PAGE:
After assaults, N.J. lawmaker calls for police protection for child welfare workers

Two state lawmakers concerned about the latest assault on child welfare employees accused the state of failing to protect workers who are "risking their lives to help remove children from grave situations."

The criticism comes after a client attacked two caseworkers while they were checking on the safety of children at a home in Pennsville Township, Salem County Tuesday afternoon.

State Assemblywoman Valeri Vainieri Huttle (D-Bergen) and Assemblyman Troy Singleton (D-Burlington) sponsored legislation last month that would mandate a police chaperone when workers raise a concern about their safety confronting a family.

Huttle and Singleton introduced the legislation in late June. But the attack – the second on child welfare employees since November – lends more urgency to the need to better protect employees who often confront angry parents and take custody of their children, Huttle said Wednesday.

"We need to recruit and retain qualified, committed caseworkers. How can we do that if they do not feel safe?  The severity of the attacks we've witnessed over the last year warrant comprehensive policies and tactical procedures to ensure the safety of these workers while they're out there trying to protect the welfare of some of our most vulnerable children," Huttle said.

Pennsville Township Police arrested Alexis Plater, 41, of Woodstown for punching a female caseworker, and for striking a male worker in the head with a flashlight, according to a department press release.

"The (Department of Children and Families) employees were visiting a family and checking on the well-being of the small children" when the attack took place outside Penn Terrace Apartments at 1:20 p.m.

The employees, who have not been identified, received medical treatment at a local hospital and were released, according to an email from department Commissioner Allison Blake Tuesday night.

Plater, who is related to the children, was charged with two counts of aggravated assault on DCF employees, possession of a weapon for unlawful purposes, and resisting arrest. He is held at the Salem County Correctional Facility on $25,000 cash bail, according to police.

Leah Coleman, a caseworker in Camden was stabbed more than 20 times inside the DCF office building eight months ago, also by a client.

Days before the attack, members of the Human Services Police Department who accompanied child welfare employees to potentially dangerous neighborhoods were re-assigned to work from one of three state psychiatric hospitals, where they would be dispatched in the event caseworkers needed back-up.

Blake assigned armed security guards to the local offices but the police officers have not returned.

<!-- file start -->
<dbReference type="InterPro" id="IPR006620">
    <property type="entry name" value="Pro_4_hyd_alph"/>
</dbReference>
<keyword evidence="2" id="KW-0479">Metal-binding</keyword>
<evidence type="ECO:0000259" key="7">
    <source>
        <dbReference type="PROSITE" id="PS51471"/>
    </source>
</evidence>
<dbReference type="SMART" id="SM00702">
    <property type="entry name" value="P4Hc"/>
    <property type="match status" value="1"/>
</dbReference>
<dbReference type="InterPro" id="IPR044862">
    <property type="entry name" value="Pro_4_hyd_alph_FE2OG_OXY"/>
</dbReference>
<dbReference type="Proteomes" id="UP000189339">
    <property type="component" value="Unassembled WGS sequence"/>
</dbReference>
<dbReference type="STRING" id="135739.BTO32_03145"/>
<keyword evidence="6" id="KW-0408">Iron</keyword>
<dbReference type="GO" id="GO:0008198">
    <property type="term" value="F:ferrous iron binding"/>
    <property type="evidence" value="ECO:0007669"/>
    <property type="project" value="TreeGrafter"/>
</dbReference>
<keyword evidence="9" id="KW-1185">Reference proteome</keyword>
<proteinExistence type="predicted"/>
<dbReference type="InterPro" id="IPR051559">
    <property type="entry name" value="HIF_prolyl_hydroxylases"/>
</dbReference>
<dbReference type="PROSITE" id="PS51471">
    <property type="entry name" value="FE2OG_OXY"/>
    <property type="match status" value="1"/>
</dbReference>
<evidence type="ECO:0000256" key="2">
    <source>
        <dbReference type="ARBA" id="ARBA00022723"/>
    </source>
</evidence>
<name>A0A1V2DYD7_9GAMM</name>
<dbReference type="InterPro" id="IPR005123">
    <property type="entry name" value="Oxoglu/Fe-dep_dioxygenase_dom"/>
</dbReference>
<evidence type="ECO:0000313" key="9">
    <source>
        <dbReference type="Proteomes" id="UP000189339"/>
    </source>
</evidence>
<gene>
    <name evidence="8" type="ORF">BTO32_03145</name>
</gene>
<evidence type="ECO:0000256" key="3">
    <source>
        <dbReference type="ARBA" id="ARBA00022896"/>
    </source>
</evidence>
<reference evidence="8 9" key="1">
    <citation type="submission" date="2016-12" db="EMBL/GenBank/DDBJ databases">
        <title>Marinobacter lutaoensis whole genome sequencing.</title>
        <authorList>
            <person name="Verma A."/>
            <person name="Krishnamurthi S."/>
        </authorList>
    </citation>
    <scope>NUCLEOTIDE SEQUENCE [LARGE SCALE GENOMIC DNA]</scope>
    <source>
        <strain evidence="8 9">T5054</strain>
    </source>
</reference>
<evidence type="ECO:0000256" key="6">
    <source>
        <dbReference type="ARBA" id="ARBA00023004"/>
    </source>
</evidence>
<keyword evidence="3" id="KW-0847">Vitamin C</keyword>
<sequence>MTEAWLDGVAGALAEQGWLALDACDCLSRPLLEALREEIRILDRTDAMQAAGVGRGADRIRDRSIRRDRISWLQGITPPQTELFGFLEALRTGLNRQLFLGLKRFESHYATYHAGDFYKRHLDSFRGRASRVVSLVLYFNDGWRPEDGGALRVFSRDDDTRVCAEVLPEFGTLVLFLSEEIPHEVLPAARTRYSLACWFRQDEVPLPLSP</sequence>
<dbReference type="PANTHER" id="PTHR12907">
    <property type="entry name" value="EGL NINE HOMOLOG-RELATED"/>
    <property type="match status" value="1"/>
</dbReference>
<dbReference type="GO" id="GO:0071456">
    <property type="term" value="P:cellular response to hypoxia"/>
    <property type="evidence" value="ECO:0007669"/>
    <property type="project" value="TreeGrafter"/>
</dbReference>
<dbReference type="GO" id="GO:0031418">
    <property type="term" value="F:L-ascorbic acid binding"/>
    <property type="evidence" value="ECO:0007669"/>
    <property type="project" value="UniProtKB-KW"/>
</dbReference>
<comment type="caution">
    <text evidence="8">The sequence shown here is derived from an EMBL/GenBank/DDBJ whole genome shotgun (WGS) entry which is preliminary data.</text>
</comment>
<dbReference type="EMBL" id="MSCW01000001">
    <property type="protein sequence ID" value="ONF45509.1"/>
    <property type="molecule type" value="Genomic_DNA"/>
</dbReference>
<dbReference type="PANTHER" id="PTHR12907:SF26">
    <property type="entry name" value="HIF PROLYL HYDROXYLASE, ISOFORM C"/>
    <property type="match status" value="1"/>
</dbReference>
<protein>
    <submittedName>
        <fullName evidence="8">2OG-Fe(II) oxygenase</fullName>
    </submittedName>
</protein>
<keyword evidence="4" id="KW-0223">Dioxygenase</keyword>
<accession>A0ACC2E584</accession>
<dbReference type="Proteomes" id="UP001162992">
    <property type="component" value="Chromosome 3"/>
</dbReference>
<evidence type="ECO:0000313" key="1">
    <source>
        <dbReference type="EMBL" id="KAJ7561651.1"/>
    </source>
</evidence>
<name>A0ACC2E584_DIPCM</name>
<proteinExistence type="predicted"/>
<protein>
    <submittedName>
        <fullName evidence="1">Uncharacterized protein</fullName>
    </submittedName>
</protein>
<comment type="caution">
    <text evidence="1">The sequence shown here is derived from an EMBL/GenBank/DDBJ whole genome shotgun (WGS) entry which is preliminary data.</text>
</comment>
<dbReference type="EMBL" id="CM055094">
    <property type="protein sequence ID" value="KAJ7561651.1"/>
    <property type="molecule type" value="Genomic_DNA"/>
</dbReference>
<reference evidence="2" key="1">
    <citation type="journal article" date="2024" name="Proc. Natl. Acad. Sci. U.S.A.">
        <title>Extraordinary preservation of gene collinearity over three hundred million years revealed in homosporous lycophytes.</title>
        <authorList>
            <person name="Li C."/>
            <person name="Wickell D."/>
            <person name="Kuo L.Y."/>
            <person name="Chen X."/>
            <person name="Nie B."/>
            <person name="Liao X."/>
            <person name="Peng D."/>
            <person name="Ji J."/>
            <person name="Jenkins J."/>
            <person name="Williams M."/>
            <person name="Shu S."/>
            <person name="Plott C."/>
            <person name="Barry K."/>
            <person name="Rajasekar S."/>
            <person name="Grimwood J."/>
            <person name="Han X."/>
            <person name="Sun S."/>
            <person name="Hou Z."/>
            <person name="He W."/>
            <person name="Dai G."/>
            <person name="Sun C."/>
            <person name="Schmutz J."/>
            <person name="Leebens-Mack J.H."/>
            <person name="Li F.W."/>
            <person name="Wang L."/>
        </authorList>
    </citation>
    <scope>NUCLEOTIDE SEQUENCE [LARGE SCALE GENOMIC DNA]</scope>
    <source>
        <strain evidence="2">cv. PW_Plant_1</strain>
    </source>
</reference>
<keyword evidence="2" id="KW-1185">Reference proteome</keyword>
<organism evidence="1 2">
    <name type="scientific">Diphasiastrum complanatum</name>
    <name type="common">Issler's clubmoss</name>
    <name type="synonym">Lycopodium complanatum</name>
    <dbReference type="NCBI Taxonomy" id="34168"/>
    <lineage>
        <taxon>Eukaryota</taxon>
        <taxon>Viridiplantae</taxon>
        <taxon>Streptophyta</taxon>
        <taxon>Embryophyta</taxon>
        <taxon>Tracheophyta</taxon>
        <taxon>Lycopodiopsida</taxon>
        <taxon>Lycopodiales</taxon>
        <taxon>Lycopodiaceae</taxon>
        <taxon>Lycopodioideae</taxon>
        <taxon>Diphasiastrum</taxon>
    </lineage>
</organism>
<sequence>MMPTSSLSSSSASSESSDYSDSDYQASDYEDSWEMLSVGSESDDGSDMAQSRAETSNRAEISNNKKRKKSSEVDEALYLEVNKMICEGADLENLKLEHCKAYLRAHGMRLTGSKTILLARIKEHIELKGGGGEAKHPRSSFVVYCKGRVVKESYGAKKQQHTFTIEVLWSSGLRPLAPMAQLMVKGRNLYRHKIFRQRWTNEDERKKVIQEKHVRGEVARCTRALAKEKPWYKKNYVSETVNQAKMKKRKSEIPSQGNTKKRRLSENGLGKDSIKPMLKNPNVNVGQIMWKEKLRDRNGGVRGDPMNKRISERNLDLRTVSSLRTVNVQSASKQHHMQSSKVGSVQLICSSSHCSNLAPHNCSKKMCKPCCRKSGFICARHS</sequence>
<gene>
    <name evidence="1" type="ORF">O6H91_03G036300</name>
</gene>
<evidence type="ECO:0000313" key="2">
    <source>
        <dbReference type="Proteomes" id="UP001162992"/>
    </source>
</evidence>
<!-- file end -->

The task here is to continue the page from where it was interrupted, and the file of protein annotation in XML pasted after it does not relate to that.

"It's clear that we need to be doing a better job to protect these caseworkers.  They are going out into the field unprotected to handle emotional and often tenuous situations," said Huttle, chairwoman of the Assembly Human Services Committee. "The possibility for confrontation always looms, which makes it all the more confusing as to why the administration diverted Human Services police officers in the first place."

The longtime court-imposed monitor for New Jersey's child welfare system, Judith Meltzer said she was notified of the assaults on Tuesday. In her next progress report on the child welfare system's 12-year-old overhaul, Meltzer said she will ask workers how they feel about their safety.

"I am of course concerned about these assaults and will want to know if any additional steps could have better protected these workers," Meltzer said.

Assemblyman Troy Singelton (D-Burlington), who is also sponsor of the police security bill (A4638), said the latest assault raises anew questions about the Christie administration's decision to disband a unit within the Human Services Police Department assigned to child protection staff.

The legislation would require an officer to be assigned to each of the local child welfare offices, and upon request accompany caseworkers on a call "when conducting an investigation in a high crime area or making an emergency removal," according to the bill.

"This is an issue of critical concern because it affects both the caseworkers and the children they're sent to protect," Singleton said. "They are risking their lives to help remove children from grave situations."

Pennsville Police Chief Allen Cummings said no one from the child welfare agency asked his officers to accompany the caseworkers. 

DCF spokesman Ernest Landante declined to discuss details of the assault while the investigation is ongoing. 

"We've significantly improved security," Landante said. "There are armed guards in every DCF building lobby, law enforcement is available for accompaniment in the field upon request, and we provide courses on field safety protocols and practices."

"We will fully cooperate with law enforcement to gather the facts and will conduct our own review of the incident and our procedures," he added.


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